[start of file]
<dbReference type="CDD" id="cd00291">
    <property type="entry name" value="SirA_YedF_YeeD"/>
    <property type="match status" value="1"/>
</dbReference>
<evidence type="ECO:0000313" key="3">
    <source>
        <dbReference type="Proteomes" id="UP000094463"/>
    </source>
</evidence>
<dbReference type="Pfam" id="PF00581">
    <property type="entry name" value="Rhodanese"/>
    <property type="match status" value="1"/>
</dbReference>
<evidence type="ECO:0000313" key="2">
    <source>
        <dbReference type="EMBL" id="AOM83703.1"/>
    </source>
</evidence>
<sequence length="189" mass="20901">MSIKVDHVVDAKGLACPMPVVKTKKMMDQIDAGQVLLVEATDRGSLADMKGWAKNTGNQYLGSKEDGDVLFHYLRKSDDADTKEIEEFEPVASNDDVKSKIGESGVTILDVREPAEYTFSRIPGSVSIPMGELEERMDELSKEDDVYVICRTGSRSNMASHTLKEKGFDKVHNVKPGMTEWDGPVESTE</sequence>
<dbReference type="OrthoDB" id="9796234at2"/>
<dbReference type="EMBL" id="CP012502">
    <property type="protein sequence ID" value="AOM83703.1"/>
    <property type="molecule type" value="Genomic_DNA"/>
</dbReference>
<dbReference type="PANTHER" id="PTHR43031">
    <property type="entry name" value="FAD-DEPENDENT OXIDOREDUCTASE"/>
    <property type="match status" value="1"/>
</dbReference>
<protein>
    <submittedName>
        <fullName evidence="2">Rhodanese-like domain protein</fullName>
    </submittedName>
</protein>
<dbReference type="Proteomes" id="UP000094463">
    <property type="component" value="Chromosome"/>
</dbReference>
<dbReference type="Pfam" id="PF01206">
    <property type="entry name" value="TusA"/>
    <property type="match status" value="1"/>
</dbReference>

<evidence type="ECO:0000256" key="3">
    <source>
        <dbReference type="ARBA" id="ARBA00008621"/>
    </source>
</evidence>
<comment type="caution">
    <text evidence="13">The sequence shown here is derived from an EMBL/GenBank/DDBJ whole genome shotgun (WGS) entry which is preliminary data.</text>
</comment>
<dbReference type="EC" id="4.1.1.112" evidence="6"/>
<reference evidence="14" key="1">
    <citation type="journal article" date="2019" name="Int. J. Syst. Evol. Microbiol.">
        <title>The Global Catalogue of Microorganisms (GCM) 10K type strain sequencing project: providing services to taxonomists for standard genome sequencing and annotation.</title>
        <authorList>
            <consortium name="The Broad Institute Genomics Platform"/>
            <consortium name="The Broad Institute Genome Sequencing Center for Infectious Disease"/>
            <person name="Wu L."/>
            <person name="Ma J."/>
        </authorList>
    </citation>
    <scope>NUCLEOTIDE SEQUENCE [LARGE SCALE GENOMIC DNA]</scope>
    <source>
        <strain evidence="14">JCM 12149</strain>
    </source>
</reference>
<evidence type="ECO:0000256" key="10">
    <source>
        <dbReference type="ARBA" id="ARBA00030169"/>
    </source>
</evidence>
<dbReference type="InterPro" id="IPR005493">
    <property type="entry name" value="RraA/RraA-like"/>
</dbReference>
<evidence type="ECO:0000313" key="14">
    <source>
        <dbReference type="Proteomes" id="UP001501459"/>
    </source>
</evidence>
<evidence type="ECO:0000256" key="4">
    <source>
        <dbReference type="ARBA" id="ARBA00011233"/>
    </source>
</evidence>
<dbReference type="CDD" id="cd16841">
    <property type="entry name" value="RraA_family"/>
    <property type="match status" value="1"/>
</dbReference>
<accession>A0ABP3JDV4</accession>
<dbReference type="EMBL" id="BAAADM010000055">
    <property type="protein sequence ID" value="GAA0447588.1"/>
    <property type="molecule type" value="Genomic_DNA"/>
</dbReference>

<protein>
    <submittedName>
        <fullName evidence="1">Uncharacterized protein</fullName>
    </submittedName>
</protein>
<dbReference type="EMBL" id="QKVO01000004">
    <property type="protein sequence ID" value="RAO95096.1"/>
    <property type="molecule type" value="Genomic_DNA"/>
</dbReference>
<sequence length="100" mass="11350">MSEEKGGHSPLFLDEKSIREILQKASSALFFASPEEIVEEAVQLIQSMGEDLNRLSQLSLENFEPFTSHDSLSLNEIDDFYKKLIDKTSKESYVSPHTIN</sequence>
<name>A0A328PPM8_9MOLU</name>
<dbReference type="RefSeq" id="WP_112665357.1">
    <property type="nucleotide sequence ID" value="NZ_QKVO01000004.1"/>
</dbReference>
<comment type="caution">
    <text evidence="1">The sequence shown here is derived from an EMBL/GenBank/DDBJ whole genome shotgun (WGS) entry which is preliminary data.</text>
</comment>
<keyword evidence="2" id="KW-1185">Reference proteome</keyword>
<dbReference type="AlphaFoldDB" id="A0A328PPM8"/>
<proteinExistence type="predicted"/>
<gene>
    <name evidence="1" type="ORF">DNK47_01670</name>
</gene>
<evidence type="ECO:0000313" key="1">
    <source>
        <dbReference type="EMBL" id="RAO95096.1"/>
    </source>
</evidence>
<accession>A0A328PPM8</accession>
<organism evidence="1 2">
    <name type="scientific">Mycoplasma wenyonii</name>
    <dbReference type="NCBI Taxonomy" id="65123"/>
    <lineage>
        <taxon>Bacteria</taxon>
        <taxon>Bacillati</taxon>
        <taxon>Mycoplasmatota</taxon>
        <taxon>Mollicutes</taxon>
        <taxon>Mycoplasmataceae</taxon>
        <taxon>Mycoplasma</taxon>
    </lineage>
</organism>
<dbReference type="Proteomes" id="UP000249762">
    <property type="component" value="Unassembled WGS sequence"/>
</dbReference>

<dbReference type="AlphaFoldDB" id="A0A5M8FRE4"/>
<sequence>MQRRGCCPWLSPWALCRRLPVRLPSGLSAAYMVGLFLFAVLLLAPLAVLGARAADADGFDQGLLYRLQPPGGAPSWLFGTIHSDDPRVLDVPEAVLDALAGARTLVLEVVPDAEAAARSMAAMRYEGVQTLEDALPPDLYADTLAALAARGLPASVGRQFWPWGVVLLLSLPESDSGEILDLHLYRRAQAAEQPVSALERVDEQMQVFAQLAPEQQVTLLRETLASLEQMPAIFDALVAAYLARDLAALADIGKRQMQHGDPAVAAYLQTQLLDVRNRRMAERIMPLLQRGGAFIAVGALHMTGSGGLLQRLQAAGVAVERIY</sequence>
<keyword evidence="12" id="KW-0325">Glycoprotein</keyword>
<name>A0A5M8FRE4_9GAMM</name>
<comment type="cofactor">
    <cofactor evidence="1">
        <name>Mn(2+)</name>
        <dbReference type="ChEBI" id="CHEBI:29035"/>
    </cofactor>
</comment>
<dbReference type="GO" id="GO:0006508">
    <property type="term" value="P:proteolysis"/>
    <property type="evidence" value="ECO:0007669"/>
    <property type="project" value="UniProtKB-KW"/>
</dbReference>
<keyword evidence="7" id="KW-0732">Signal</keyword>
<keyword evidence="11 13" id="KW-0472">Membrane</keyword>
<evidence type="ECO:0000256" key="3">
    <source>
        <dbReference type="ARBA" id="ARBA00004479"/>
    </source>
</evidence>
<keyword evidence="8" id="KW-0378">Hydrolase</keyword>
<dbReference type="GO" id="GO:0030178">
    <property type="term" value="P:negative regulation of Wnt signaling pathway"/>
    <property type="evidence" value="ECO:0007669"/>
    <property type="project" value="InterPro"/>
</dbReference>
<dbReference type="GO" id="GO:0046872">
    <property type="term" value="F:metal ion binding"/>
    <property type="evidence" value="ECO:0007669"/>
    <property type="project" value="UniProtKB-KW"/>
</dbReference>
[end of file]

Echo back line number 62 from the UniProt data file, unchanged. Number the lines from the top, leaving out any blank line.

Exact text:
        <strain evidence="14">JCM 12149</strain>